Students will be reduced to consumers under the new Bill according to some criticsLouis Ashworth

The University of Cambridge has raised “significant concerns” about multiple aspects of the Higher Education and Research Bill currently moving through parliament. Among the University’s objections are the Bill’s potential threats to “institutional autonomy” and “academic freedom”.

The government claims that the proposals, unveiled in May, will address the growing number of so-called ‘Mickey Mouse degrees’, which offer their students minimal employment prospects after graduation, and help to eliminate an alleged shortfall of skills in Britain. The Bill will also require universities to release statistics on the contact hours afforded to students of each of their courses, as well as students’ gender, ethnicity, and income.

The University’s own concerns about the Bill were articulated in written evidence it submitted to a parliamentary committee. While it praised “the Government’s recognition of the importance of diversity in research and teaching”, it also highlighted numerous deficiencies in the Bill relating to oversight of co-operation between teaching and research, university funding, and the autonomy of the university.

In particular, the University voiced its worry that the new watchdog for universities in England that would be created by the Bill, the Office for Students (OfS), has been granted too much power over universities. It claimed that the Bill will allow the government, through the OfS, “to influence what subjects universities can and cannot teach.”

It further queried “whether the Bill provides adequate safeguards to ensure the OfS is properly accountable for its decision making”, recommending “appropriate parliamentary scrutiny over the OfS’s discharge of its enforcement powers”.

There was also strong criticism of the proposal that the OfS be made responsible for the regulation of standards of university degrees, which it calls “an unprecedented extension of powers” that “contradicts a cornerstone of the UK higher education sector”, namely what it identifies as the principle “that providers with degree awarding powers are responsible, as autonomous institutions, for the standard of their awards.”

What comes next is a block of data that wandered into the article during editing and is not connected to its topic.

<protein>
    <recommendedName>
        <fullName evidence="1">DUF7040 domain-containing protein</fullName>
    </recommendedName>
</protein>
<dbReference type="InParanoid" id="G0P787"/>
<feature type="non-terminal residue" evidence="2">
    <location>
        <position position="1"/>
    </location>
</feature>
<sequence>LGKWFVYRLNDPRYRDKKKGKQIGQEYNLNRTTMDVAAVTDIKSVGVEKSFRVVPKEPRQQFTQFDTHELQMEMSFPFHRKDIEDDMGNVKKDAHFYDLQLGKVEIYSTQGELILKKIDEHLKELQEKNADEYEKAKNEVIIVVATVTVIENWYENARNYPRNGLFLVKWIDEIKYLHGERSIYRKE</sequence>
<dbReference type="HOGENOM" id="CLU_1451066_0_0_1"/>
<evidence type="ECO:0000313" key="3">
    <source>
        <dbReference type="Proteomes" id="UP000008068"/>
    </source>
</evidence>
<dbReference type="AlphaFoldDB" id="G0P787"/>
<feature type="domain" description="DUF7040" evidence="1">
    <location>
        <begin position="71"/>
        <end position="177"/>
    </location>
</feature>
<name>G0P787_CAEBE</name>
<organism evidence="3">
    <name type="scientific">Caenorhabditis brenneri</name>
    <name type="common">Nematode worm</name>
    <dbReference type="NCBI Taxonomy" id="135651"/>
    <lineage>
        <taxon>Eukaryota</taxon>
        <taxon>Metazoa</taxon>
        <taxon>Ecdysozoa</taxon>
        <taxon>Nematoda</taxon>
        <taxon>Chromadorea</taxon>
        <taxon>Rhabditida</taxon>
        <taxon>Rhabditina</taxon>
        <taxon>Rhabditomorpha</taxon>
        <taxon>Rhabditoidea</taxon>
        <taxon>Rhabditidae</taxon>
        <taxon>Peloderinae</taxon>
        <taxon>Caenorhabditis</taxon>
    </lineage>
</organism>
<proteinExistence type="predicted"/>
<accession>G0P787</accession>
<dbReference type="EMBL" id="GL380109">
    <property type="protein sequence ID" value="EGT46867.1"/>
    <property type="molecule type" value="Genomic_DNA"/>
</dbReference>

The University also condemned proposals for the OfS to have the power to revoke the degree-awarding powers of educational institutions, arguing that such a decision should not be made without “a high level of scrutiny and proper accountability.”

The University did not mention the provision of the Bill that will allow universities to raise their tuition fees in its written evidence.

The Bill has also drawn criticism from elsewhere. On 21st September, 96 academics wrote a letter to the Financial Times criticising the sentiments of the Bill, arguing that it “entrenches the notion of universities as suppliers of courses rather than as educators, and of students as consumers.” Among the signatories were Professor E. A. Wrigley, co-founder of the Cambridge Group for the History of Population and Social Structure and former Master of Corpus Christi College.

In Parliament, Labour MP and former CUSU and NUS President Wes Streeting has tabled 30 amendments to the Bill.

Universities UK, an organisation that represents British universities, also raised concerns in their written evidence that the Bill will permit government interference in the provision and content of university courses, saying the Bill “gives the Secretary of State powers over the sector at a course level.”

The Russell Group of 24 elite UK universities also expressed fears that “a number of clauses around standards, authorisations in relation to university title and degree awarding powers and in how the new Office for Students (OfS) may exercise its regulatory powers” might jeopardise “academic freedom and institutional autonomy”.